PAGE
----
“We have visited Mr. Keller 11 times since he was first detained, and continue to provide appropriate consular services to him,” a department official said.

The official said consular assistance could include ensuring that a detained U.S. citizen receives a fair and transparent legal process with access to counsel, visiting the person in prison to make sure they are receiving humane treatment and medical care if needed, and facilitating communication with family members or others.

However, Americans are subject to the laws of the country where they are imprisoned and the embassy cannot represent U.S. citizens in foreign courts, the official said.

Zachary D. Kaufman, associate professor of law and political science at the University of Houston Law Center, noted that the U.S. Embassy in Thailand does not have a Senate-confirmed ambassador in place, which can affect cases like Keller’s. Peter Haymond has been the acting ambassador since October 2018.

“There’s been a pattern since President Trump took office of his administration being slow to fill vacant ambassadorial posts,” said Kaufman. “The downside of being so slow is that when you have a sensitive situation like Mr. Keller’s case, the embassy is not at its full staff and strength.”

Keller has lost 70 pounds in confinement, his family said.

“I don’t even know if when I see him, if I will recognize him,” Tanya Keller said. “I want proof that he’s being treated humanely.”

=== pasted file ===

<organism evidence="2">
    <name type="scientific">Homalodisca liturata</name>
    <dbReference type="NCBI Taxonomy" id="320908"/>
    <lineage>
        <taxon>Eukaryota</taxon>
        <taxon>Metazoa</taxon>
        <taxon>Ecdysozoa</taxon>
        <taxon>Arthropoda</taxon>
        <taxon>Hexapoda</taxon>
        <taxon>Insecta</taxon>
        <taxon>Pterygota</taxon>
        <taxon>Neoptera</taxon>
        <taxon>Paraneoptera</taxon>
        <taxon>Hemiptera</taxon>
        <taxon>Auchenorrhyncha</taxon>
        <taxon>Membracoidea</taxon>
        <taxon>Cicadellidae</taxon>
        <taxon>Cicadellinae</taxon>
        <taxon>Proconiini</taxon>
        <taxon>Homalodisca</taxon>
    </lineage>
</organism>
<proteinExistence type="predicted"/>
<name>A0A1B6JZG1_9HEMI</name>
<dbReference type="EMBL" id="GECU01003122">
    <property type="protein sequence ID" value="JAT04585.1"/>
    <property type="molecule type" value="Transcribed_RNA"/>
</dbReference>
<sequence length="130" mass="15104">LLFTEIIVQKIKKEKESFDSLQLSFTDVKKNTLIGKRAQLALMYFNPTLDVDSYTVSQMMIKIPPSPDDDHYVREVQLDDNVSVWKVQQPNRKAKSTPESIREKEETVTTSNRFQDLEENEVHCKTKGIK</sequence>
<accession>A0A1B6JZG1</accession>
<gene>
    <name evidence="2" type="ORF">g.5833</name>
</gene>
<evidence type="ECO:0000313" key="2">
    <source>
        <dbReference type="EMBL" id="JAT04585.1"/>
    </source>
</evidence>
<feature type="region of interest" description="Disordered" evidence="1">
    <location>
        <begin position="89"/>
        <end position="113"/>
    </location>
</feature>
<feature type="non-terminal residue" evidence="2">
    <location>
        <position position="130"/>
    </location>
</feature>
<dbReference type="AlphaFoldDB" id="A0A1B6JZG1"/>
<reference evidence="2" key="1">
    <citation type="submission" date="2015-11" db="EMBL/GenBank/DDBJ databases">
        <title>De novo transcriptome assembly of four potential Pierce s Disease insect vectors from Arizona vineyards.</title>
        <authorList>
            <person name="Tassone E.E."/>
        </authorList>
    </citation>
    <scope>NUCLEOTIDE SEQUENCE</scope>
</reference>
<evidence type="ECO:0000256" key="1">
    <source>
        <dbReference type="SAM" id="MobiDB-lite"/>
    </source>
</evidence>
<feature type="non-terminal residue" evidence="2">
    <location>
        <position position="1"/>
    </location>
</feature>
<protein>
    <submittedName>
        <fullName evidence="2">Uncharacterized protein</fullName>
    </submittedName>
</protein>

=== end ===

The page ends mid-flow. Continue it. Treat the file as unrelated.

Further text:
Hunting, fishing enthusiast

The Kellers said Derrick is a U.S. Navy veteran who loves fishing and hunting. They describe him as a dedicated father to his daughter Beverly and son Mark.

Keller’s case recalls the 2018 arrest of Houston native William Nguyen, who spent 40 days in jail for taking part in a protest in Ho Chi Minh City, Vietnam.

Nguyen said he believed national attention focused on his imprisonment helped him significantly.

“To say that their treatment of me was kind is true, but we also have to take into context the fact that they knew that the world was watching,” Nguyen said. “They knew that they had to treat me with a certain form of decency.”

U.S. Sens. John Cornyn and Ted Cruz, along with Reps. John Culberson, Al Green and Gene Green, joined others in sending a letter to U.S. Secretary of State Mike Pompeo to ask for Nguyen’s release.

Tanya Keller is seeking that same help for her husband. She said she’s reached out to the offices of President Donald Trump, Sen. Ted Cruz and other elected officials but to no avail.

Cornyn’s office said in a statement that the senator had been in touch with the Kellers and had contacted the U.S. Embassy in Thailand to ensure that it was doing everything it could to assist the family.

Earlier this summer, the Kellers decided to wage a social media campaign to make the public aware of Derrick’s situation in Thailand. They started a petition on change.org which has gained over 17,000 signatures.

But they believe the U.S. government must step in before his trial ends at the end of August.

“I’m hoping and praying he knows that we are all fighting for his life,” said Debra Keller..

brooke.lewis@chron.com